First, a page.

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The Power of A Smile

On a recent flight from Chicago to Los Angeles, the movie “Alexander and the Terrible, Horrible, No Good, Very Bad Day” was playing, which was quite appropriate as I was experiencing exactly this type of day.

On a recent flight from Chicago to Los Angeles, the movie “Alexander and the Terrible, Horrible, No Good, Very Bad Day” was playing, which was quite appropriate as I was experiencing exactly this type of day. My flight was delayed 5 hours, so I missed my connecting flight in Los Angeles—the very last plane that would have gotten me home that evening. I was stuck spending the night at a hotel near the airport.

To add to the chaos, I hadn’t eaten for hours, so when I checked into my room, I was starving. I dialed room service and my mood immediately changed when April answered the phone. She was the most upbeat, pleasant person I had encountered all day—I could actually hear her smile over the phone. I told her how much I appreciated her smile. This took her by surprise, as she knew I couldn’t see her, so I explained how her smile came through in her voice. That smile was exactly what I needed!

This made me think about the power of a smile and how it can change not only the person giving it, but also the one receiving it. Oral health professionals often focus on improving smiles to benefit an individual, yet do we realize the effect that a person’s smile may have on others? Our efforts can have a tremendous impact on so many. And while we’re celebrating National Children’s Dental Health Month in February, it’s worth noting that keeping smiles healthy from a young age can compound this positive effect over time. The longer people smile throughout their lives, the more they can brighten other people’s days. Over the years, these positive touch points can really add up.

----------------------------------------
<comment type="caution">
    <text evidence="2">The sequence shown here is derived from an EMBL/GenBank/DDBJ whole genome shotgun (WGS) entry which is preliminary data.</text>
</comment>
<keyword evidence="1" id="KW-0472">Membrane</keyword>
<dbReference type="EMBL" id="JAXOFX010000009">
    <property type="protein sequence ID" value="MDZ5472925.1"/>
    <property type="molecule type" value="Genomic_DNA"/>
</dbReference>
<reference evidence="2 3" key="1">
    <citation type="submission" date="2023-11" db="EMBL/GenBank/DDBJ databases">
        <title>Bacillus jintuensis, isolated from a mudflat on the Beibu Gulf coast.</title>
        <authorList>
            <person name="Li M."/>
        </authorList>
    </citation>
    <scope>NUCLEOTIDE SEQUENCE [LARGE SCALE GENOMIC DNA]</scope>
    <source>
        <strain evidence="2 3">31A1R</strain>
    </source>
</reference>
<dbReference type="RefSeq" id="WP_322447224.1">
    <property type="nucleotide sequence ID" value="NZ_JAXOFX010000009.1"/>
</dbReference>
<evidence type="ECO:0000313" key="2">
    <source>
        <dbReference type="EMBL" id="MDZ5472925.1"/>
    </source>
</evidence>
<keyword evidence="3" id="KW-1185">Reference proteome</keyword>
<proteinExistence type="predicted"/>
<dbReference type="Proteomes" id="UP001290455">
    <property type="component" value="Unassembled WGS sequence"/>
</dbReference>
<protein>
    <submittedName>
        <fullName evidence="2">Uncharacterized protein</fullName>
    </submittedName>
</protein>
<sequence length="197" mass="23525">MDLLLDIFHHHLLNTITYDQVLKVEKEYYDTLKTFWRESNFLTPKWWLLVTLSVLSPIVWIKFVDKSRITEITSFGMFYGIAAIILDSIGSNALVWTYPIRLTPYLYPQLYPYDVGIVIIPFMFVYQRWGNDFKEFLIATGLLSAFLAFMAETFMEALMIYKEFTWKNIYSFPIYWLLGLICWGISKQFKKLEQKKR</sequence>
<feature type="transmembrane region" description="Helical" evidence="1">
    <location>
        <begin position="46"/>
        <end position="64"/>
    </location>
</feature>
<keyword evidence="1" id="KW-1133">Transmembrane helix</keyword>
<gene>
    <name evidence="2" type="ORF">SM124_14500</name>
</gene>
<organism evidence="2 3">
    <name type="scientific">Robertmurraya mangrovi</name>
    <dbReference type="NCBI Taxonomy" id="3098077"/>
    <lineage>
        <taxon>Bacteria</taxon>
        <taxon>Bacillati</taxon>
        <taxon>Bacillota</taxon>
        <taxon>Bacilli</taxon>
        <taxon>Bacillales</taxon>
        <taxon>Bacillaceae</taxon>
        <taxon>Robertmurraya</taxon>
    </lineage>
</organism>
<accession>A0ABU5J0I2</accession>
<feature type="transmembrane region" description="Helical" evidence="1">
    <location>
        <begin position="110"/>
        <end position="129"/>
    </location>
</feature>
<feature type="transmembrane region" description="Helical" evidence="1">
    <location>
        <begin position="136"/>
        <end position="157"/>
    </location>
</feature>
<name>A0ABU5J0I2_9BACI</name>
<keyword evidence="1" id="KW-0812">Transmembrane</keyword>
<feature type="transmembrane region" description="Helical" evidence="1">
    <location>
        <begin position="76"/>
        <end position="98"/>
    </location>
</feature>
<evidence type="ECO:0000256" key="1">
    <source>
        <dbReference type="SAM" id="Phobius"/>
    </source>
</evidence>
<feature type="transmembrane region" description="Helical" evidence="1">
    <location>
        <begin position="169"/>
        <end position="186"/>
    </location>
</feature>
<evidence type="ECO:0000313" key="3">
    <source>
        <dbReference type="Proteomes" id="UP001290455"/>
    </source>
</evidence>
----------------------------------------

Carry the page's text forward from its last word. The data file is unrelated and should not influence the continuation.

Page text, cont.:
When I was getting ready to leave early the next morning to catch my flight home, there was a knock on my hotel room door. Room service delivered to me a fresh pot of coffee and a croissant, courtesy of April. The power of her smile—and the smile I gave to her in return—carried over beyond our first interaction. And it sustained us both even though we never actually met face-to-face. Smiles are not only seen, but heard in people’s voices and felt by their actions. What tremendous power!

Jill Rethman, RDH, BA
Editor in Chief
[email protected]


From Dimensions of Dental Hygiene. February 2015;13(2):10.

 

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